In a global context marked by the effects of the Covid-19 pandemic and the increase in armed conflicts, women in the countryside have felt an increase in gender-based violence. For this reason, hundreds of rural workers gathered in Bogotá, capital of Colombia, this Saturday (2), to hold the 6th edition of the Via Campesina International Women’s Assembly, a platform created in 1993 that brings together the main organizations fighting in the countryside.
The movements highlighted the difficulties facing this social group caused by “violence against our bodies, political violence and property violence”, which prevents women’s access to natural resources.
According to UN data, around 7 in 10 women experienced cases of domestic violence during the Covid-19 pandemic. For Canadian Nettie Wiebe, professor at the University of Saskatchewan and rural worker, peasant women suffer more from this and other types of aggression.
“The way land has traditionally been owned is very patriarchal, so women who participate in the majority of production in rural areas face the violence of lack of resources. While they are busy cultivating the land and feeding their families, they also face a lot of gender violence”, he states.
::Assembly of young peasants discusses access to land and opportunities for future generations::
Wiebe explains that the campaigns of the organizations present at the event seek to “solve these problems and make people understand that these areas must be safe for women and they must have access to resources such as land, water and seeds”.
“In the global context, the biggest problem for women is patriarchy. All of our societies, whether in Canada or elsewhere, are still deeply patriarchal,” she says.
Francisca Rodríguez, president of the National Association of Rural and Indigenous Women of Chile (ANAMURI), also denounces patriarchy as the most serious element of oppression of rural workers and one of the main structures to be combatted.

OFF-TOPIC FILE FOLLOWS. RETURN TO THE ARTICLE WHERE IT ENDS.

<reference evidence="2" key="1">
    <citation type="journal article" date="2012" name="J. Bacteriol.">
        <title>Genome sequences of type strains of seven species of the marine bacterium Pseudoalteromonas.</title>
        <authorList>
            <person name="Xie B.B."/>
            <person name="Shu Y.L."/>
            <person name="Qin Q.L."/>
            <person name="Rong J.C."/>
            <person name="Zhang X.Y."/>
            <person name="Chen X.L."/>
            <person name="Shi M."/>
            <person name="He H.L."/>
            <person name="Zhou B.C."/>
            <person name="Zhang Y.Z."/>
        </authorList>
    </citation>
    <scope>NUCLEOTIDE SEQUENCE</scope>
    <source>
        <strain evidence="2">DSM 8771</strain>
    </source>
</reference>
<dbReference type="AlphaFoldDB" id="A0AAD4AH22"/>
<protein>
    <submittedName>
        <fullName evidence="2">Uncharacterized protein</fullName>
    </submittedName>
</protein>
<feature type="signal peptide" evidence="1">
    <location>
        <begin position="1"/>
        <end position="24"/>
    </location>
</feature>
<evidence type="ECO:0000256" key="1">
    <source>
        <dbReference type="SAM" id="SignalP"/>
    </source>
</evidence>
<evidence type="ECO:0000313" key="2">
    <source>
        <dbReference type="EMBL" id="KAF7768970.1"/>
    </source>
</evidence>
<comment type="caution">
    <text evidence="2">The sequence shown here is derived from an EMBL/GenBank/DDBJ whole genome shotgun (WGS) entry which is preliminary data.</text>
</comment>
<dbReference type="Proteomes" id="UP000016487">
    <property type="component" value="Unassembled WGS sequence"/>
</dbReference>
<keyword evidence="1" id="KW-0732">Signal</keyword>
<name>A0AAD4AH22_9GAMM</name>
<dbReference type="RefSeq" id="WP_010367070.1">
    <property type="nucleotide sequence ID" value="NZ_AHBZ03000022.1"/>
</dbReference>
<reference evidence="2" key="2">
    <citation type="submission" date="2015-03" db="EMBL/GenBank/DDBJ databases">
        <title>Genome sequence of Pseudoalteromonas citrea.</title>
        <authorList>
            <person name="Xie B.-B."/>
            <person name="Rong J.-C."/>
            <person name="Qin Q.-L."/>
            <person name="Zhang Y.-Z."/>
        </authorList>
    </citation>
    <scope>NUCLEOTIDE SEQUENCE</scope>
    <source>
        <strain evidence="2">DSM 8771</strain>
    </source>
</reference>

“Patriarchy, which supports capitalism, has differentiated between us, it is a practice that divides us and makes us invisible. This is one of the most important struggles: making women’s role visible and being in decision-making spaces”, he said.
The activist also states that during the new coronavirus pandemic “everything fell on women’s shoulders and we felt violence more strongly, there was a lot of domestic violence, but also violence in the ways we relate and we cannot allow that”.
Unit in the field
The representatives of the different organizations present also highlight the need to seek unity between the most varied sectors so that the so-called “peasant feminism” is discussed and understood in other areas of society.
Nury Martínez, president of Fensuagro in Colombia, proposed that rural problems cannot be solved by women alone, “which is why unity between us and other movements from other sectors of society is important in order to move forward.”
::Via campesina: rural organizations meet in Colombia to discuss fighting hunger::
“The humanitarian crisis increased with the pandemic and this has to do with a system that is present not only in Latin America, it is also a problem with wars in the world and economic problems,” he said.
The movements also decided to express global support for the Palestinian cause and expand the mechanisms for building feminist economies, which aim to free workers from situations of dependence.
Editing: Rodrigo Chagas